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Whether to use local()

by jerrygarciuh (Curate)
on Mar 15, 2002 at 18:28 UTC ( #152040=perlquestion: print w/ replies, xml ) Need Help??
jerrygarciuh has asked for the wisdom of the Perl Monks concerning the following question:

While this is not an OO question, it was prompted by theDamian's OO Perl (which I got for my b-day (not bidet). OO Perl Ch1 talks about Objects sharing attributes and methods they need and not those they don't. I have also seen objections here at PM that a var declared with my at the top level of a script is a pseudo-global and therefore bad form.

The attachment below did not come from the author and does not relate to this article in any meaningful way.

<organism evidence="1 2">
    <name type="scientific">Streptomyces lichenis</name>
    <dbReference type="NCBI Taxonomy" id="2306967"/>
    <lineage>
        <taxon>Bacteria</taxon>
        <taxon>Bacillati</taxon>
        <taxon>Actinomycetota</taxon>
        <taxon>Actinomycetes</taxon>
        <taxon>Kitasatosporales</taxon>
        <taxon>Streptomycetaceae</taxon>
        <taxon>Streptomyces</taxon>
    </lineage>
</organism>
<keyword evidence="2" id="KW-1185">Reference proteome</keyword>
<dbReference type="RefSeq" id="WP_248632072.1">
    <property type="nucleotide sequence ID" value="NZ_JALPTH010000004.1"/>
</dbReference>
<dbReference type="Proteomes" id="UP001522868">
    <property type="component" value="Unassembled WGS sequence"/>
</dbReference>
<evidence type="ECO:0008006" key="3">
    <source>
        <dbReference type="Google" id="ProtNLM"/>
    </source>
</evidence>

My question is whether you should be concerned with scope if $new_mail needs to be shared between sub update_mail_list and sub read_mail_list etc. Do you take care to use local to control scope? Or do you simply declare my $new_mail at the topmost level so the whole script has access? The latter is so easy, why would you go to the trouble of using local if you aren't trying to keep some private value of $new_mail somewhere?

I hope my question is clear.
It's not my tree.

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Re: Whether to use local()
by shotgunefx (Parson) on Mar 15, 2002 at 18:31 UTC
    local only works on global variables. (Anything in the symbol table.) my (lexicals) variables don't exist in the symbol table.